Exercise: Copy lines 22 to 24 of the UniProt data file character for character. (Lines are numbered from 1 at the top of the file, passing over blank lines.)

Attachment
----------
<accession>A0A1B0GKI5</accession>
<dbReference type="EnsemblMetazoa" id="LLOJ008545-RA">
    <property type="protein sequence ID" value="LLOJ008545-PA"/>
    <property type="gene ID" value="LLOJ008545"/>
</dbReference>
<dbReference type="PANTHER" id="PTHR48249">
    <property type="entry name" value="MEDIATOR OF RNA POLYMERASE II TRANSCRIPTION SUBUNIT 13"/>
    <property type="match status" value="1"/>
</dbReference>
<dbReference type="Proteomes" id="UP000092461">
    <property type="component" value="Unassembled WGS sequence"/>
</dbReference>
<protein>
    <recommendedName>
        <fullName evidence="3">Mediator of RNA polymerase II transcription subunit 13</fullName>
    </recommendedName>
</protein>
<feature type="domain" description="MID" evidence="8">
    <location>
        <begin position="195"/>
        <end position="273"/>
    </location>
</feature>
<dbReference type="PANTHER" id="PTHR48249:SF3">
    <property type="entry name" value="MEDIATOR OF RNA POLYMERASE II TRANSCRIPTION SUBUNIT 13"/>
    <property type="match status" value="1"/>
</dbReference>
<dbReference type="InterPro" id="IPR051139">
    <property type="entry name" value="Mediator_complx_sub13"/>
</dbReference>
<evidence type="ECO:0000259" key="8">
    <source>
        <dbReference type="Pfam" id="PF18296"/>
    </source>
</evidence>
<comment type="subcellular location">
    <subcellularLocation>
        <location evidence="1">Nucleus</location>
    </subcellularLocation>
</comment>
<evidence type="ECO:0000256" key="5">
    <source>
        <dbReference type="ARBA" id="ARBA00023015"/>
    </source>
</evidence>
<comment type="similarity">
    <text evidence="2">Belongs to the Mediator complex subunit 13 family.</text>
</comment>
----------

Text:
    </location>
</feature>
<dbReference type="PANTHER" id="PTHR48249:SF3">